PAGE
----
Until the 1990s, due to poor liquidity and low transparency, emerging market debt was issued only in hard currencies, predominantly the US dollar. But many emerging markets now run disciplined fiscal and monetary regimes, and have cast off policies that previously gave investors nightmares over the potential for currency devaluation, bond defaults and rampant inflation. At the same time, many emerging markets have liberalised their currencies, removing pegs to the US dollar, and allowing them to float freely. As recently as 1996, 70 per cent of all emerging market economies either pegged to the dollar or ran a US dollar economy. Now, with the notable exception of China, the majority of emerging markets’ currencies are either free floating or subject to minimal controls.
These reforms mean that the floating currencies are less exposed to global shocks in times of volatility. With the move away from the fixed currency regimes of the past, the correlation between emerging market debt and that of developed markets has been kept low, giving it the potential to form the core of a diversification strategy – helping to manage risk and achieve excess relative returns in changing market conditions.
And this debt issuance has seen quickly accelerating demand. According to Dealogic, domestic emerging market corporate bond volume has led the surge with $276.2bn (£171.8bn) in 2012, up 38 per cent compared to the $200.4bn raised in the same 2011 period – the highest year-on-year increase since 2009 (129 per cent). Total emerging market debt capital market volume also stands at a record $751.3bn so far this year, up 31 per cent from the $572.6bn raised in the year-to-date 2011. Corporate issuers account for 54 per cent of total emerging market volume, up from the 53 per cent share they held in the same period last year, and marking the highest proportion on record.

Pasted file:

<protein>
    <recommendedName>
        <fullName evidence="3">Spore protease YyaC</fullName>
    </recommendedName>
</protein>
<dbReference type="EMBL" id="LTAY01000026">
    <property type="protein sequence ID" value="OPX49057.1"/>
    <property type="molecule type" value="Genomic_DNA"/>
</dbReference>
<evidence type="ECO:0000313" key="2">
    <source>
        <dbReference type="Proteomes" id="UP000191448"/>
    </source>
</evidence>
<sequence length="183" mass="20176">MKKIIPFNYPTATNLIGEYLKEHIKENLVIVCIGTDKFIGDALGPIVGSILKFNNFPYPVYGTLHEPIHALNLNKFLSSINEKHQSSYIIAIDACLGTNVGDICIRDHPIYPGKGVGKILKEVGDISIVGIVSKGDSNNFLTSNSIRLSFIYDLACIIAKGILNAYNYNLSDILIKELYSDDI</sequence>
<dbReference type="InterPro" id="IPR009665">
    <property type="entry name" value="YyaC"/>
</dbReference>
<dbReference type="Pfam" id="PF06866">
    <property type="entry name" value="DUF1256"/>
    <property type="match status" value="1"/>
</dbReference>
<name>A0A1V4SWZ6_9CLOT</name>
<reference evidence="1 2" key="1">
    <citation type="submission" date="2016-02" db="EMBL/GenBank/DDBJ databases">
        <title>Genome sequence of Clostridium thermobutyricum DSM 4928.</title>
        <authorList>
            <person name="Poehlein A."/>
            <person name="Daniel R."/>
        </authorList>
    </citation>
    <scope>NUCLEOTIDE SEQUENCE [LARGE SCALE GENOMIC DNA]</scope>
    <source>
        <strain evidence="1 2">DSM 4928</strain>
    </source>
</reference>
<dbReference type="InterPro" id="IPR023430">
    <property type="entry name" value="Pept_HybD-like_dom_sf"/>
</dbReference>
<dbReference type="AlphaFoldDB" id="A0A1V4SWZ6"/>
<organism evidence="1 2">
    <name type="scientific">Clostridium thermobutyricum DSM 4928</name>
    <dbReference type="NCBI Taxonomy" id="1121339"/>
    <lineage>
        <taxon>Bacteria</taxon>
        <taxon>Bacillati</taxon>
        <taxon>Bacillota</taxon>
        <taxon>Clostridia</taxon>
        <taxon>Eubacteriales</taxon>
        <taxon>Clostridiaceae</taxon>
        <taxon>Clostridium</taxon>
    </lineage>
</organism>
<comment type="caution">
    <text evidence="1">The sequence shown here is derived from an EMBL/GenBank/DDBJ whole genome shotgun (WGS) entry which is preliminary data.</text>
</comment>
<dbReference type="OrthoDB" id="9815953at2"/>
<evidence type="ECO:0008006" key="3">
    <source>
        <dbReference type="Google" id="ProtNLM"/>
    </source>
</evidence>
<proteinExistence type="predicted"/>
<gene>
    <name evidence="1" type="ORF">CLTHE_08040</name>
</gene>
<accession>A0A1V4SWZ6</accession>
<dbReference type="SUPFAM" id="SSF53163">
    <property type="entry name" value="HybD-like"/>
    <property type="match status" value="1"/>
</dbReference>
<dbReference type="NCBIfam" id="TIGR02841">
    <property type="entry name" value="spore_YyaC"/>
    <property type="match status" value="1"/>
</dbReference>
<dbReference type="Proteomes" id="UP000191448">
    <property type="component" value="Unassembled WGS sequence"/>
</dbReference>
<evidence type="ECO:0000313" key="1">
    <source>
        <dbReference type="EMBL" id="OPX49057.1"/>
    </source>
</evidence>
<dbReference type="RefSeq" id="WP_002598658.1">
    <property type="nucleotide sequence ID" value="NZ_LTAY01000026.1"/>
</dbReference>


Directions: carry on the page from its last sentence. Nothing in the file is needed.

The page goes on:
Local currency denominated debt is a very different beast to its emerging market dollar denominated equivalent. Though both are issued by the same country, they are a different asset class, with differing underlying risk considerations. Where the debt is dollar denominated, its yield spread is measured against US Treasuries and so is at the mercy of domestic US policy. However, local currency denominated debt is measured on currency and duration risk – driven by domestic monetary policy. And it is this currency risk that makes local currency emerging market debt a draw for those who want to diversify away from dollar and euro debt.
It is a mistake to lump emerging market economies into the same class. Even the Bric grouping of Brazil, Russia, India and China, coined by Goldman Sachs’s Jim O’Neill, contains greatly varying economies, and that is before you include smaller markets like Indonesia into the mix. Before taking a position on an emerging market issuance, whether at the corporate or sovereign level, you should consider external macro factors; the internal fundamental conditions such as political and economic risk; as well as market conditions dictating liquidity and leverage available.
With more than 60 per cent of emerging market debt now rated at investment grade (BBB- or above), emerging debt has gone a long way from its junk bond past. As the market grows, so will the opportunities to profit from emerging market development.